New brake rotors


#1

I’ve heard some pro’s & con’s on “dressing” new brake rotors before installation. Any feedback. (with installing new brake pads, also.)


#2

New rotors should be thoroughly washed with brake or carburetor cleaner as many of them may have a film on them to prevent rust.

If you use carb cleaner I would suggest Berryman B12 or even the WalMart brand of cleaner. Some cleaners, such as Gumout IMHO, seem to have a wisp of oiliness to them that I don’t particularly care for.

I always use a grinder to bevel the leading and trailing edges of new brake pads also. Some pads are already beveled and others are not. This can help to prevent a bit of chatter or squeal.

Clean and lube the caliper slide pins and make sure the caliper pistons are not extremely difficult to retract.
And as always, when done be sure to pump the brake pedal a dozen times before you go sailing out of the drive. Hope that helps.


#3

Few years back had one “brake guy” say that new rotors should be put on the machine & lightly turn a little off to check for trueness, and take off film at the same time???


#4

Given the fact that most of today’s replacement rotors are made in China, truing them up before installation probably would not hurt anything…

I also suspect few shops take the time to do this.


#5

Well, I’ve never had the need to machine a new rotor or seen one that needed it.
If one did that the price of the brake job is going to go way up also as you could probably figure a minimum of .5 an hour shop flat rate time to cut a new rotor. At 70-80 bucks an hour - ouch. Many flat times may specify a full hour for cutting one rotor, but I’m assuming .5 here just to brush them a bit.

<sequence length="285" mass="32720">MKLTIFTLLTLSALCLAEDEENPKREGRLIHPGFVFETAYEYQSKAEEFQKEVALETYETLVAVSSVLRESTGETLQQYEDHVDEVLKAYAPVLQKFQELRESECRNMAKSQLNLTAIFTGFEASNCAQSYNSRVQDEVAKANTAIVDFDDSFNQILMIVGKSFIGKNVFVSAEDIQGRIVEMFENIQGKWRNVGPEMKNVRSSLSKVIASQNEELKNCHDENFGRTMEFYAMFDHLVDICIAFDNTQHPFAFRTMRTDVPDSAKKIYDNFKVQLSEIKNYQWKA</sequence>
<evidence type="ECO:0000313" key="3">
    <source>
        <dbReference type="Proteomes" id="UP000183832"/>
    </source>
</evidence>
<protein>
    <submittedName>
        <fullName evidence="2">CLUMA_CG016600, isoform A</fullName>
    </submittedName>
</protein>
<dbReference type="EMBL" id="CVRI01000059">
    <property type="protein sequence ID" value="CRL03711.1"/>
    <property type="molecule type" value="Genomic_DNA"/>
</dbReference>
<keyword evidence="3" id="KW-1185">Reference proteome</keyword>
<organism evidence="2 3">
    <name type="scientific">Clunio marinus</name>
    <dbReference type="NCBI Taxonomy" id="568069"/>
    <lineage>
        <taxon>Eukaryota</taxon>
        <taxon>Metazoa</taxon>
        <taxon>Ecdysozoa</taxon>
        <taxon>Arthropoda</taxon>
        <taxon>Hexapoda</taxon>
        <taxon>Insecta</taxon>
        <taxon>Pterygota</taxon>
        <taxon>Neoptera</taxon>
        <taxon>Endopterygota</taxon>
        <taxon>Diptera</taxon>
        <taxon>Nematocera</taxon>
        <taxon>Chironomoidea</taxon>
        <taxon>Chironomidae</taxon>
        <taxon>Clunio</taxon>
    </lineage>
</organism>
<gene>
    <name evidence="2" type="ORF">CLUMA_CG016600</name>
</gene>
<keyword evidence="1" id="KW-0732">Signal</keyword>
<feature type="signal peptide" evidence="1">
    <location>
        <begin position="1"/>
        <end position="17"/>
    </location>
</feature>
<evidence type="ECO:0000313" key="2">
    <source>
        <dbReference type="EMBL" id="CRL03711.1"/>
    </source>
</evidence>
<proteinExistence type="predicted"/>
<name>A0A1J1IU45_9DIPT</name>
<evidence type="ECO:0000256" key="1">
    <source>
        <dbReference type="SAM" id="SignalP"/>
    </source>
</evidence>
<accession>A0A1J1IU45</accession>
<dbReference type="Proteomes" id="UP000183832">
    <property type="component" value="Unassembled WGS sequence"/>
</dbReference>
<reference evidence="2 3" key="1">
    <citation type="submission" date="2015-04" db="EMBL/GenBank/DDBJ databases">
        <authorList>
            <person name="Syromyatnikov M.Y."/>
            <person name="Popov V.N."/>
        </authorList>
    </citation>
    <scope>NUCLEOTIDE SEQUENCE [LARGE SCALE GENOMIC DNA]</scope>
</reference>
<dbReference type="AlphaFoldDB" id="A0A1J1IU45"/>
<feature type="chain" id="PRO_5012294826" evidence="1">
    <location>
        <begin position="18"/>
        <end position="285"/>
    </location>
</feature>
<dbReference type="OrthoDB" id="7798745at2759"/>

Still pointless IMHO.

I question, a lot, that bit about using machining to remove a rust preventative film.
If one attempted this the film would just gunk up on the carbide cutting bit and be rubbed back off onto, or INTO the rotor, which would then lead to cleaning it anyway.


#6

That’s got to be ultra cheap products. Rumors floating around that some of the brake rotors being sold on the aftermarket are dangerous. As you know, a product which failed quality check is supposed to be dumped. So there might be plan B.


#7

I’m about to put new brakes on my Saturn. I’m trying a new brand called EBC. They just arrived yesterday. The rotors are covered in a zinc coating to protect then from rust and the pads, already beveled, have an abrasive coating, like sand paper, that is supposed to “dress” the rotors. They are not cheap.

I have never had to true up new rotors. I do clean off any oil that might be on them, but thats it.


#8

You can get the same effect with steel wool. Most of us don’t have a grinder; I wouldn’t use a hand grinder for fear that I’d destroy the flatness.


#9

Why would you make new rotors thinner and therefore more prone to warping?

Just put the rotors on the car. You don’t have to turn them, clean them, pray over them, sacrifice a bunny to them. . . Nothing. They’re fine out of the box. Any film they may have on them will be taken off the first time you brake. And since the first time you brake is supposed to be testing the brakes to make sure you didn’t do something silly like leave a bleeder screw open, you shouldn’t be in a situation where brake failure is dangerous.